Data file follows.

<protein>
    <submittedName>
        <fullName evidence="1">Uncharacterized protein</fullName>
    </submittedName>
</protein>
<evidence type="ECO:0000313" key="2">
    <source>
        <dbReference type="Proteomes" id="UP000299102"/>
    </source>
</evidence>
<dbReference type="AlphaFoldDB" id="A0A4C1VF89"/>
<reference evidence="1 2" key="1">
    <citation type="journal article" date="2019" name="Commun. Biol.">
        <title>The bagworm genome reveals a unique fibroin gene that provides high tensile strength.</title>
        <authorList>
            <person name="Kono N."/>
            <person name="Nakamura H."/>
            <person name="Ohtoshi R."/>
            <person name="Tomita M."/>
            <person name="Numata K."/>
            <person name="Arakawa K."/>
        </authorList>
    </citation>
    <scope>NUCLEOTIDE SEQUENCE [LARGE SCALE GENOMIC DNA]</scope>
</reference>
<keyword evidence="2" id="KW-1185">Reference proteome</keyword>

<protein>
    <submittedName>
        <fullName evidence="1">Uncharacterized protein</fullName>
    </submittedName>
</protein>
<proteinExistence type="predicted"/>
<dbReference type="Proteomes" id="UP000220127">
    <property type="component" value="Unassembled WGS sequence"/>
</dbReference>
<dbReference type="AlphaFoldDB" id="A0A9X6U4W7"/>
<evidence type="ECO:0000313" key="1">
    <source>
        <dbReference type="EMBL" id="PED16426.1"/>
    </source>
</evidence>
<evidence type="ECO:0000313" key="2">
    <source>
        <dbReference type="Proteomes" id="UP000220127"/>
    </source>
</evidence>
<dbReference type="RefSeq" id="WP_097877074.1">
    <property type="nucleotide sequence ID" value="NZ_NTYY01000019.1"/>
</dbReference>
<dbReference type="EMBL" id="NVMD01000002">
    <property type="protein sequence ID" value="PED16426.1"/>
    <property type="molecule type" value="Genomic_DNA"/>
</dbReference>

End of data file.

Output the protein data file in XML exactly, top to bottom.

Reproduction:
<protein>
    <submittedName>
        <fullName evidence="1">Uncharacterized protein</fullName>
    </submittedName>
</protein>
<evidence type="ECO:0000313" key="2">
    <source>
        <dbReference type="Proteomes" id="UP000299102"/>
    </source>
</evidence>
<dbReference type="AlphaFoldDB" id="A0A4C1VF89"/>
<reference evidence="1 2" key="1">
    <citation type="journal article" date="2019" name="Commun. Biol.">
        <title>The bagworm genome reveals a unique fibroin gene that provides high tensile strength.</title>
        <authorList>
            <person name="Kono N."/>
            <person name="Nakamura H."/>
            <person name="Ohtoshi R."/>
            <person name="Tomita M."/>
            <person name="Numata K."/>
            <person name="Arakawa K."/>
        </authorList>
    </citation>
    <scope>NUCLEOTIDE SEQUENCE [LARGE SCALE GENOMIC DNA]</scope>
</reference>
<keyword evidence="2" id="KW-1185">Reference proteome</keyword>

<protein>
    <submittedName>
        <fullName evidence="1">Uncharacterized protein</fullName>
    </submittedName>
</protein>
<proteinExistence type="predicted"/>
<dbReference type="Proteomes" id="UP000220127">
    <property type="component" value="Unassembled WGS sequence"/>
</dbReference>
<dbReference type="AlphaFoldDB" id="A0A9X6U4W7"/>
<evidence type="ECO:0000313" key="1">
    <source>
        <dbReference type="EMBL" id="PED16426.1"/>
    </source>
</evidence>
<evidence type="ECO:0000313" key="2">
    <source>
        <dbReference type="Proteomes" id="UP000220127"/>
    </source>
</evidence>
<dbReference type="RefSeq" id="WP_097877074.1">
    <property type="nucleotide sequence ID" value="NZ_NTYY01000019.1"/>
</dbReference>
<dbReference type="EMBL" id="NVMD01000002">
    <property type="protein sequence ID" value="PED16426.1"/>
    <property type="molecule type" value="Genomic_DNA"/>
</dbReference>